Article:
Life is full of obligations. There are lots of things that we have to do for others that are burdensome, unpleasant or just not fun. That is life. The question we have to ask ourselves is this: Will I serve with a bitter heart or a joyful heart? To give you an example, my daughter […]
In fairy tales, there is always a Prince Charming, someone who comes and saves the day. In fact, most children’s stories have a hero, someone who solves a big problem that no one else can solve. Unfortunately, in real life, there is no Prince Charming.
The only person who can solve your problems is the person who you look at in the mirror every morning. Yes, you. If you have a problem that you want fixed, look no further than yourself.
That is a tough pill to swallow for many of us. But it is part of growing up. When we are small, our parents solve a lot of our problems for us. But as we get older, we are expected to fix our own lives. However, our instinct still is to look for someone to solve our problems in the way that our parents did.
This desire to have another person fix our lives can lead to all kinds of problems. It can lead us to marry the wrong person. It can lead us to look to our parents to help us when we should be independent. It can lead us to think that it is the job of other people to fix our lives while we sit back and wait.
And while I use the term “Prince Charming,” I can assure you that both men and women have this issue. How many husbands blame their wives for their dissatisfaction with life, while taking zero responsibility for their own happiness? How many young men expect their parents to bail them out of debt when they should be taking responsibility for their own finances? We all fall prey to the idea that a “Prince Charming” is going to rescue us, rather than taking responsibility for our own lives.
In my own life, I am married to someone who is as close to Prince Charming as you can get. He is handsome, stable and kind. But getting married to my husband didn’t eliminate my problems. It simply changed them.
For instance, when I was single, I had the stress of financially caring for myself and my daughter. I also had to face the loneliness that goes along with being a single person. Those issues were resolved I when got married. But then I got new ones. The hard truth is that when you get married, you have to deal with the emotional baggage that your spouse may have from prior relationships. You also have to deal with your spouse’s family, which can be challenging, depending on what kind of people they are.
So, no one person is going to fix your life completely. Yes, people can make your life better. A solid, responsible, mature spouse can make your life a whole lot easier. Similarly, having kind, mentally stable, morally upright parents also can help immensely. But you will still encounter problems in life, and no one can solve them but you.
That is the tough part about growing up. When we grow up, we need to stop expecting other people to fix our lives. We need to stop expecting others to make us happy. And we need to stop blaming others if we are miserable.
But being responsible for yourself is a good thing! It is good to take responsibility for your own happiness. That is because when you take responsibility for your happiness, you are far less annoying.
The truth is that no one is really interested in the fact that you are dissatisfied with life. Over the years, I’ve had people tell me that they are unhappy. These folks haven’t had any real problems, like a lack of food or shelter. They’ve had what I refer to as “first world” problems. They were just dissatisfied with normal life.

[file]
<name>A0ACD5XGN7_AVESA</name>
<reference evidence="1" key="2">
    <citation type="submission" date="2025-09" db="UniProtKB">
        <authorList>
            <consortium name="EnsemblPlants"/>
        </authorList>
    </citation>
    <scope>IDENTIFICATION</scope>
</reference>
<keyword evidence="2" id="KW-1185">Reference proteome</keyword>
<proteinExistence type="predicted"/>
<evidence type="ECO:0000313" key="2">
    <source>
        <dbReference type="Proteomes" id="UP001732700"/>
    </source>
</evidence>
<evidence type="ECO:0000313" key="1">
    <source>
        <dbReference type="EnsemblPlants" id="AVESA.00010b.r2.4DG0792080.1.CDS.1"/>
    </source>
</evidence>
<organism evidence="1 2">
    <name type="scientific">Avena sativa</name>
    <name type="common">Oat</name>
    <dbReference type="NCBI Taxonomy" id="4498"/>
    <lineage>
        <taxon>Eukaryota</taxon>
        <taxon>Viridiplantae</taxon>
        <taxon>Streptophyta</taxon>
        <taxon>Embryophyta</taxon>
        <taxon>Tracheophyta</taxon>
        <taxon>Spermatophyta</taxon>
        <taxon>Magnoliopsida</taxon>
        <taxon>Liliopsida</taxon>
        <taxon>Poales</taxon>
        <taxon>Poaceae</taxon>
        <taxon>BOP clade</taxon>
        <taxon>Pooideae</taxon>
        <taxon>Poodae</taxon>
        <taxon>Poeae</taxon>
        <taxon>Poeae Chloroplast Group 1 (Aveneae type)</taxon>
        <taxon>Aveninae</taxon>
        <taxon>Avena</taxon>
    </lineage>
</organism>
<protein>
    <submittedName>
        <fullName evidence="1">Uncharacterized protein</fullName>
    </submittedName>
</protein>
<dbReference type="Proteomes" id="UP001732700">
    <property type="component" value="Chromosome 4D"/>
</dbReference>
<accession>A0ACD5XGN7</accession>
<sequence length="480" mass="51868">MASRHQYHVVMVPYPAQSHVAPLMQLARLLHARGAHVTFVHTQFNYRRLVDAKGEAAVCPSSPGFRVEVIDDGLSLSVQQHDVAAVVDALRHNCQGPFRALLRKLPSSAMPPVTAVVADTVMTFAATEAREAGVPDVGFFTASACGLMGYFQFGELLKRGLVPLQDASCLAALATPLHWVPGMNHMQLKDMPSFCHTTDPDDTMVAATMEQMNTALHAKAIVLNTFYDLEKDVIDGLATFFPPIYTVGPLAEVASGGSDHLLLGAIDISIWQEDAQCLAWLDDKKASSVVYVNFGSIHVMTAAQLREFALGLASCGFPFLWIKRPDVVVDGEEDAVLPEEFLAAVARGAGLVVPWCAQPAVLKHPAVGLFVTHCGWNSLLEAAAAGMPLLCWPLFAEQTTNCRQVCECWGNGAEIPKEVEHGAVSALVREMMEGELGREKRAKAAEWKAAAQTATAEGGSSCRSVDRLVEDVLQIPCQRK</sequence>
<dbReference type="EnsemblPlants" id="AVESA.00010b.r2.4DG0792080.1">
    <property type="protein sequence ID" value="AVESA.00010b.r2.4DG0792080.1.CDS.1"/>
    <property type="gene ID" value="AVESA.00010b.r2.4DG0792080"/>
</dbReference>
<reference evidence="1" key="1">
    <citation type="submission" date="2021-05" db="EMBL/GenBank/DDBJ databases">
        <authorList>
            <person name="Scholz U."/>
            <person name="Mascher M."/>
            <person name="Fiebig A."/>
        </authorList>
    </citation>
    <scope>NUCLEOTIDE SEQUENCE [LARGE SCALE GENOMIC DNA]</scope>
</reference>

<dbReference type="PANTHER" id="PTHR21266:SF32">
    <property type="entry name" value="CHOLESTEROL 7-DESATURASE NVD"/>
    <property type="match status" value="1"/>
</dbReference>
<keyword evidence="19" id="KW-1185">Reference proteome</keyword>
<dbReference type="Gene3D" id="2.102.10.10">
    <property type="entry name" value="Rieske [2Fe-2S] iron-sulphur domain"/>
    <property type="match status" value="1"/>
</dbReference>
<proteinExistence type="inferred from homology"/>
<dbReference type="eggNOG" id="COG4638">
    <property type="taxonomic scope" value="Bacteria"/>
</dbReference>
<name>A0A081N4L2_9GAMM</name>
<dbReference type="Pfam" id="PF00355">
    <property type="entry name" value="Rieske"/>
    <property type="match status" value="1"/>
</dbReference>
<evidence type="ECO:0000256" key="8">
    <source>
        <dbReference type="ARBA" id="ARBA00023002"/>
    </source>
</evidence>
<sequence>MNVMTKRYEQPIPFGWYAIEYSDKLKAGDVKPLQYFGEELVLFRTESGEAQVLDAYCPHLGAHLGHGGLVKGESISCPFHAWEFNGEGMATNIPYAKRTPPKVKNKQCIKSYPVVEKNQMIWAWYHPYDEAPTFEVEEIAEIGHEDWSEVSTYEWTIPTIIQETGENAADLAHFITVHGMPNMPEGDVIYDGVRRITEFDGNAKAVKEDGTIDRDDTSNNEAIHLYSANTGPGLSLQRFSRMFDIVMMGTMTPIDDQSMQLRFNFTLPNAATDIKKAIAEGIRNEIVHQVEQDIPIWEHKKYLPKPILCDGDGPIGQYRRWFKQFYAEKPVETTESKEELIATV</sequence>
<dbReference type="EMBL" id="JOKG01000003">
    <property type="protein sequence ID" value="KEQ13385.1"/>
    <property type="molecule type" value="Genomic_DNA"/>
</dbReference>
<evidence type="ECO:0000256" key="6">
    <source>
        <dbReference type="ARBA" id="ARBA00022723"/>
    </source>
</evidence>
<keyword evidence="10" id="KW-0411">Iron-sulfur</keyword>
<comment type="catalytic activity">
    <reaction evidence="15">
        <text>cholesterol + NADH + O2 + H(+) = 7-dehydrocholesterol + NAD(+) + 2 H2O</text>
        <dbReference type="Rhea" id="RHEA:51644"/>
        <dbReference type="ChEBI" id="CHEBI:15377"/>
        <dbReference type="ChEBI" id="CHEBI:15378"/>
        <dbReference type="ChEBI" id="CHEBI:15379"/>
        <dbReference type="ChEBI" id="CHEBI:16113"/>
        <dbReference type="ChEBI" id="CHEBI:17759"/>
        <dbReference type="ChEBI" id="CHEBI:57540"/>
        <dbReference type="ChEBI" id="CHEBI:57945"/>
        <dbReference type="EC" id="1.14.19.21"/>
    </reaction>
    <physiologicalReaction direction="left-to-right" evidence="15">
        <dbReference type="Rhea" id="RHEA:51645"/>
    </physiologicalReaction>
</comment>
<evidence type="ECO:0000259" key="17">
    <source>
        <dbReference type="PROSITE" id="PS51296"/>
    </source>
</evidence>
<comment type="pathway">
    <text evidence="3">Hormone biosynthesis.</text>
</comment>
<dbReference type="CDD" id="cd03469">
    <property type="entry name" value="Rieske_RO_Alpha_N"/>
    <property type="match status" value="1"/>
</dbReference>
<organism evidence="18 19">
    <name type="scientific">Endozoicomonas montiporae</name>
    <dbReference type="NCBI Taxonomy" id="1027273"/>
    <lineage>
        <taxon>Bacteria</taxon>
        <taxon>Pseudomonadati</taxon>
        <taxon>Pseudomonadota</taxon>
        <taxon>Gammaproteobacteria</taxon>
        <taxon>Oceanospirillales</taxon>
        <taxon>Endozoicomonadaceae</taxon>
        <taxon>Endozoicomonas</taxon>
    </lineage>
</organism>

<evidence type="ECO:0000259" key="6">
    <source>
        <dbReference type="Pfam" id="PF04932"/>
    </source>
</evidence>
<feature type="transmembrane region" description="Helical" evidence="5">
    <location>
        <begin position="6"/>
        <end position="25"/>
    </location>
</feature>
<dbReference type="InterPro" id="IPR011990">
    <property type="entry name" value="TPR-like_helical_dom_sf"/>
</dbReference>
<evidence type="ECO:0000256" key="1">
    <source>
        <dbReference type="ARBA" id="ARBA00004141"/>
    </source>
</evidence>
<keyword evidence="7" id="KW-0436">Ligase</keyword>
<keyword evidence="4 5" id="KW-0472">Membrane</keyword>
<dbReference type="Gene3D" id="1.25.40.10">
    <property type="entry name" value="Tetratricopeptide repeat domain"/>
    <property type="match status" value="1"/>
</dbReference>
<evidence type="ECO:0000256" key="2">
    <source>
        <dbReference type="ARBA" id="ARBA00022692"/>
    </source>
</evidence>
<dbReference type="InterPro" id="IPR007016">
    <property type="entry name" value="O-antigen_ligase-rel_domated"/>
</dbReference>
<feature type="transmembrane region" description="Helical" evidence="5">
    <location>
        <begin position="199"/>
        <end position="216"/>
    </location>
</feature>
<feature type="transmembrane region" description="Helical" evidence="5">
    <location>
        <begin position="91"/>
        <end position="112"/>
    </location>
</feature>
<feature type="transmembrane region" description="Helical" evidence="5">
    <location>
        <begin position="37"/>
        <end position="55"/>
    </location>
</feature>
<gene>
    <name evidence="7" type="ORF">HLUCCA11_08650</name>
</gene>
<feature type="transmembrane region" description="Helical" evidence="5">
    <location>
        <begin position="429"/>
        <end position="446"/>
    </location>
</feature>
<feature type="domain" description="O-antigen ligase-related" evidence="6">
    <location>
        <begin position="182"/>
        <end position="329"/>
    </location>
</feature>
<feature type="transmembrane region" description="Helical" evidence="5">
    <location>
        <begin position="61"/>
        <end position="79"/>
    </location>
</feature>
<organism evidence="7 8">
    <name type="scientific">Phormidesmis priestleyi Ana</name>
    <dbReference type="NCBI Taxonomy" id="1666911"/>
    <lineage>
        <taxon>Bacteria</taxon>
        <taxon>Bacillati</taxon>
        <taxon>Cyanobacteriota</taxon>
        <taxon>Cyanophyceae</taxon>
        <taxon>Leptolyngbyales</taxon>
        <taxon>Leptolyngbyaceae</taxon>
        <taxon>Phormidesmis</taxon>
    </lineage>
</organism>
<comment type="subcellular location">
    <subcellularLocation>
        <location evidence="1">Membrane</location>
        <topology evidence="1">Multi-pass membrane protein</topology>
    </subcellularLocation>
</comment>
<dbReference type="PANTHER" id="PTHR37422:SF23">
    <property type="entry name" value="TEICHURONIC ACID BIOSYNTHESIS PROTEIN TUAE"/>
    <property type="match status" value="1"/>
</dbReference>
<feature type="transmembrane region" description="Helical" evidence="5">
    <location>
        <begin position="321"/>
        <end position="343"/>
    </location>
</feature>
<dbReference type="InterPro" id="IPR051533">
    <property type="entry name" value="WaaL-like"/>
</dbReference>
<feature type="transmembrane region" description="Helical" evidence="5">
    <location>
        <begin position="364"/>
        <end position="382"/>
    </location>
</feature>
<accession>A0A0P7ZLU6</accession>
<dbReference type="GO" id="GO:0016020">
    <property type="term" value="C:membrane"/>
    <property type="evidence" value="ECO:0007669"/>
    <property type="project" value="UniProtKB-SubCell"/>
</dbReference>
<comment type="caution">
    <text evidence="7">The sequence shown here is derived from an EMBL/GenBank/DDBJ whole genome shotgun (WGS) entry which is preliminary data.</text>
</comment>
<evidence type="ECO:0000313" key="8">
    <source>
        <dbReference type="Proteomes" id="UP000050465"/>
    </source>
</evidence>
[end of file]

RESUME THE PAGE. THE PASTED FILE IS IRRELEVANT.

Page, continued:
When people have told me their “first world” woes, on the outside, I have tried my best to look sympathetic. But on the inside, I was thinking, “My God. Stop whining. Solve your own problems. Go do something that makes you happy and stop bothering everyone. Figure it out!” That may sound callous, but I can assure you that 99% of people are like me.
One “first world” woe people like to complain about is boredom. My goodness. If you are bored with life, it is because you lack basic intellectual curiosity. You only have to go to your local bookstore or library, and you’ll find fascinating books on all kinds of topics. Who can be bored if there is a good book within reach?
Similarly, if you are sad because your life is “unfulfilling,” it is because you lack gratitude. There are so many people in this world who would love to have your life. They would love to have your spouse and your children. They would love to have your house, car and clothing. They would love to have your job. If they could be you for just one day, they would think that they’d died and gone to heaven.
Ultimately, it is your responsibility to figure out your life. Do what makes you happy (as long as what makes you happy doesn’t bother anyone else). Fix what bothers you. Don’t expect anyone to do it for you or with you. Your happiness is a solo job.
Unfortunately, many relationships fail because one person is waiting for the other person to make him or her happy. No one wants to have that burden. No one wants to be your Prince Charming.
What you reasonably can expect from the other people is this: You can expect people to be kind to you. You can expect them to treat you in a respectful manner. You can expect them to not physically hurt you or behave irresponsibly with your feelings. But you cannot expect other people to make you happy. That is your job.
This week, think about whether you are waiting for a Prince Charming to solve all your problems. Consider whether it is time to start taking responsibility for your own problems and your life. You will be happier when you decide to take charge of your own life, instead of expecting others to take charge of it for you.
(Photo Courtesy of Pexels)
Books: “The Secrets to Success for the Working Mother” by Meerabelle Dey (https://www.amazon.com/Secrets-Success-Working-Mother/dp/1546329544 )